Haley Franc: "Hard Work Always Pays Off"
Interviewed by Ceileidh Sager
She’s only 14 years old, but Haley Franc of Prince Albert, Saskatchewan, has already made a name for herself in the international reining arena. This past summer, the talented teen rode her Quarter Horse gelding, Jacs Shy Boy, to a gold medal finish and helped secure team silver for the Canadian Junior Reining Team, at the Junior Riders Individual Reining Final at the 2012 North American Junior and Young Rider Championships (NAJYRC) in Lexington, Kentucky.
“Haley has been a very poised and focused young lady,” commented Wendy Dyer, chef d’equipe for the Canadian Reining Team at NAJYRC. “I had a feeling she was more than capable of winning the gold medal.”
Hardworking and dedicated, Haley spends all her spare time caring for, riding, and showing her horses with the goal of someday turning pro. When I recently had the chance to ask Haley about life in the reining world and her plans for the future, here’s what she had to say…
Horse Journals: When did you start riding? Have you always been horse crazy?
Haley Franc: I have always loved to be around horses and started riding when I was six years old. I started out with our local 4-H club and competed in Western pleasure. I am most crazy about showing and competing. It is so much fun preparing for shows and trying to get better.
Photo: Waltenberry, Inc.
Chef d'equipe for the Canadian reiners at NAJYRC, Wendy Dyer, praised Haley for her focus and poise.
What led you to specialize in reining?
I started to do reining when I was nine. My parents and I started lessons together, and I loved the challenge. It has been a lot fun being working toward the precision that is required to improve the maneuvers and patterns. It can be quite difficult.
Can you tell us about your horse, Jacs Shy Boy?
Shy is my second reining horse. He is an eight-year-old Quarter Horse gelding sired by Jacs Main Sail. He has proven to be such a great partner. I’ve shown him for three years and we have been a pretty good team right from the start. Shy has so much heart and just always wants to do a good job. His strongest maneuver is the stop - he is a strong, deep stopper and I can always count on him to do his part. He is also very intelligent, has a lot of personality, and loves attention.
Do you have any other horses you’re currently working with?
My parents and sister also ride and we currently have four horses that we try to show. To keep learning, I try to ride as much as I can and as many horses as I can. I showed a second horse this year named Drip Dry. He is a black overo cow-bred Paint horse. This was his first year showing and even though he’s not as far along as Shy, he is sure fun to run circles on. I will try to show at least two horses each show season. I am also looking for another horse to work with over the winter months and to show next year.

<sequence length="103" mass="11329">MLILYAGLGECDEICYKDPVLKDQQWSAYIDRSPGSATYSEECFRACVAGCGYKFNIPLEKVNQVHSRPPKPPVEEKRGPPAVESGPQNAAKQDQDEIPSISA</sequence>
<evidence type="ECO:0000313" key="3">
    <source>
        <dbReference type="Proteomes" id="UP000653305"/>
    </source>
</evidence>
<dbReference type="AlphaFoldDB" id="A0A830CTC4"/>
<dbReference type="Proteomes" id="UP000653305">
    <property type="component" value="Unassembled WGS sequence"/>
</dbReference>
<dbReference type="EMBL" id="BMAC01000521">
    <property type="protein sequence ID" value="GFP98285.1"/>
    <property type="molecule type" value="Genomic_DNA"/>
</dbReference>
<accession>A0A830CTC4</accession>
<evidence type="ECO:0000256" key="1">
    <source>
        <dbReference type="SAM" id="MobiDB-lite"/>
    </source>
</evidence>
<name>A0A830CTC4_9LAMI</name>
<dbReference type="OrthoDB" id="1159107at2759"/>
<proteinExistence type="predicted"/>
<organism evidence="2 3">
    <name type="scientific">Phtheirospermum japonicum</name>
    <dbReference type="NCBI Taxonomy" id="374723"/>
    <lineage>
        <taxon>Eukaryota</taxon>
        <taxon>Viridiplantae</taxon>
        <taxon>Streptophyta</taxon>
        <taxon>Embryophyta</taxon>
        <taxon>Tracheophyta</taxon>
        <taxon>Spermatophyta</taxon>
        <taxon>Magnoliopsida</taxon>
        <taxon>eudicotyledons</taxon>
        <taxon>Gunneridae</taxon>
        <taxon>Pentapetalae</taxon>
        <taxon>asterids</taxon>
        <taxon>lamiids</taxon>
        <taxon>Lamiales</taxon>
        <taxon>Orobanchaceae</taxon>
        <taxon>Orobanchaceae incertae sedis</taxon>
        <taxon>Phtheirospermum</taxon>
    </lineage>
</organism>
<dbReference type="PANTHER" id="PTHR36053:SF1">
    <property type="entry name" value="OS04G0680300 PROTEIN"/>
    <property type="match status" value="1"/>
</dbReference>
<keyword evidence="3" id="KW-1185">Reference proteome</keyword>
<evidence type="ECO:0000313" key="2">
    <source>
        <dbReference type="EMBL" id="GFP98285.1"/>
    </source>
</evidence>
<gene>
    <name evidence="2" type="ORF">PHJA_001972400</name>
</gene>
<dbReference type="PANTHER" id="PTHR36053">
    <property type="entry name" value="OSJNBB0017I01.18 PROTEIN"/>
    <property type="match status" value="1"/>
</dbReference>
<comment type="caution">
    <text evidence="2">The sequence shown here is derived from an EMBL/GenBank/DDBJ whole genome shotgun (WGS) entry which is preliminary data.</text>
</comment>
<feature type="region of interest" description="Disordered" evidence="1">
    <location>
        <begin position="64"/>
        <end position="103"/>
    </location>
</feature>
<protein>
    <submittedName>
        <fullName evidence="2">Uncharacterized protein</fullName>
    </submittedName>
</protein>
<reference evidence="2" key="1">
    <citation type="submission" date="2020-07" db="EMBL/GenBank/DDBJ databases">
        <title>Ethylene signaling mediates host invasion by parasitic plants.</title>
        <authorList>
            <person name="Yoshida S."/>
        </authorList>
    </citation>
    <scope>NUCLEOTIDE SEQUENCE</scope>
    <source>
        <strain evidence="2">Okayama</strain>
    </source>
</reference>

What was your experience like at NAJYRC, competing alongside so many other top young riders? Were you intimidated at first?
When we first arrived at Kentucky Horse Park I was a bit intimidated but overall it was a great experience, and such a great feeling to be competing at an international level. I was very proud to be part of Team Canada and I wanted to represent my country and show off my horse. All of the competitors were treated very well.
Photo courtesy of Tracey Franc
"We worked hard and proved that determination and hard work pay off," says Haley of her individual gold medal at the 2012 NAJYRC.
What did it feel like to win that gold medal?
I was so excited to win a gold medal at this event. We worked hard and proved that determination and hard work pay off. It was a great win. There were a lot of great riders and horses there and the competition was tough. Everyone was there for one reason – to ride our butts off! My run was to the song “Canadian Girl” on my Canadian-bred horse. I loved it. The raising of our Canadian flag and hearing our national anthem play with everyone cheering was the greatest feeling.
Do you ever get nervous before a competition?
I always get nervous before a competition, but I think it’s a good thing. I think if you are nervous that means you care about what you are doing and you want to do well. I am so lucky to be able to do the things I do, and I always want to do my best.
How do you balance riding with the rest of your life (i.e. school, friends, family, etc.)?
That’s funny - riding is my life. I usually only have time for my chores, homework, and riding. Lots of my friends ride horses, and it’s easy to spend time with my family because we’re all horse crazy.
What is your number one tip for other junior riders who want to be competitive in their chosen discipline?
Always try your best at whatever you are doing and never give up. Sometimes it doesn’t always go as planned but as long as you are seeing improvements, you are getting better. Hard work always pays off, but you’ve got to have fun and love what you are doing.
What are your plans, riding and otherwise, for the future?
I hope to qualify for the NRHA North American Affiliate Finals again in Oklahoma City this fall, so I am currently preparing for that competition. I hope to have another horse to work with this winter so I can give Shy a much needed and well deserved break. I want to compete again next year for the NAJYRC and will need to attend some qualifiers for that. I also want to continue to compete in international reining competitions and look forward to training and working toward becoming a professional in the sport of reining.
Is there anything else you’d like our readers to know about you?
I have so much support and want to thank everyone – my trainer and coaches, Locke and Deb Duce, my family, and all of my horses - especially Shy.
Main Article Photo: Courtesy of Tracey Franc - Haley credits Jacs Shy Boy, her eight-year-old Quarter Horse gelding, with intelligence, tons of personality, and a great stop.